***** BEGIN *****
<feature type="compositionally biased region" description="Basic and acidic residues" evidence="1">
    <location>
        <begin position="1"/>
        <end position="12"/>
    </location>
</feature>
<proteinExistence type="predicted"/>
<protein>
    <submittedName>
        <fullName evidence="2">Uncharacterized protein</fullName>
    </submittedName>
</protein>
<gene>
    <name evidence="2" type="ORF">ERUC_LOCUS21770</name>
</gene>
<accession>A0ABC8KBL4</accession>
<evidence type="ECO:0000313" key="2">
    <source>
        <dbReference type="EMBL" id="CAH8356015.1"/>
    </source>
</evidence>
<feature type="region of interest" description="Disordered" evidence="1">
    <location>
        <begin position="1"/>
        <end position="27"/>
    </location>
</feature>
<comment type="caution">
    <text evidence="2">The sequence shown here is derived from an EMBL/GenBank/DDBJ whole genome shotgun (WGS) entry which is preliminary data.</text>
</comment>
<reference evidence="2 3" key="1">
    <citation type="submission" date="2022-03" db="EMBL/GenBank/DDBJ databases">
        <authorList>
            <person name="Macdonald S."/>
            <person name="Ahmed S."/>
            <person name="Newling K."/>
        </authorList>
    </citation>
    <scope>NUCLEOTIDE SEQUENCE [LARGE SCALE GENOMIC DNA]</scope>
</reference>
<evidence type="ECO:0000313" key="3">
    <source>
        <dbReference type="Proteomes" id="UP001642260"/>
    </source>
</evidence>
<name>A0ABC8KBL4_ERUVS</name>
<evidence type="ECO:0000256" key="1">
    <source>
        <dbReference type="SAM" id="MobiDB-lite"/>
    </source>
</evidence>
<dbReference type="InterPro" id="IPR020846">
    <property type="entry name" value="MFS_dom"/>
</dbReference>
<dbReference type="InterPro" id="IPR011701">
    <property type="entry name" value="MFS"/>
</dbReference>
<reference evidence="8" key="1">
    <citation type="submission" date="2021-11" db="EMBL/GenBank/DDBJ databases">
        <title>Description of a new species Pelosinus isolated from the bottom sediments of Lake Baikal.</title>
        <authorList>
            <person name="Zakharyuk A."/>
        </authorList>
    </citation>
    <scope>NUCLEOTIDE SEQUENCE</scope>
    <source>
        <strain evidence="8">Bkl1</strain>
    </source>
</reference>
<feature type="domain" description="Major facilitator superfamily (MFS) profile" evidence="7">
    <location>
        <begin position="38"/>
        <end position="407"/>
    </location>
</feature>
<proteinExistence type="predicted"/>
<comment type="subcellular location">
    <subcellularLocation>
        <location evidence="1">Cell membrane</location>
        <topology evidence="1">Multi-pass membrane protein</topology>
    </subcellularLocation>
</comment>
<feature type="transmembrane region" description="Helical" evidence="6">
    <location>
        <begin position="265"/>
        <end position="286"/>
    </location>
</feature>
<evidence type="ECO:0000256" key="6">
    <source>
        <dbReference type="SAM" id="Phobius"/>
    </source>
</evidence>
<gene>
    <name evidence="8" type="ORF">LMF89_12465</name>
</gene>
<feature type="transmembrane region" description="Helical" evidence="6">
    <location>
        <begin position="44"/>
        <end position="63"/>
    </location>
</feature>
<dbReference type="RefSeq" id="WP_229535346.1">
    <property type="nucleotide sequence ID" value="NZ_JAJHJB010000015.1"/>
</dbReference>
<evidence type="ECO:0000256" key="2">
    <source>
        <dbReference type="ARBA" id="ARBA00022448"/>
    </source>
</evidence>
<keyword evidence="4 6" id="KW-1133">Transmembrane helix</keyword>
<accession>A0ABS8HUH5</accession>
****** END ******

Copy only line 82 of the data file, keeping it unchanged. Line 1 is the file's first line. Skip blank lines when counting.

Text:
</comment>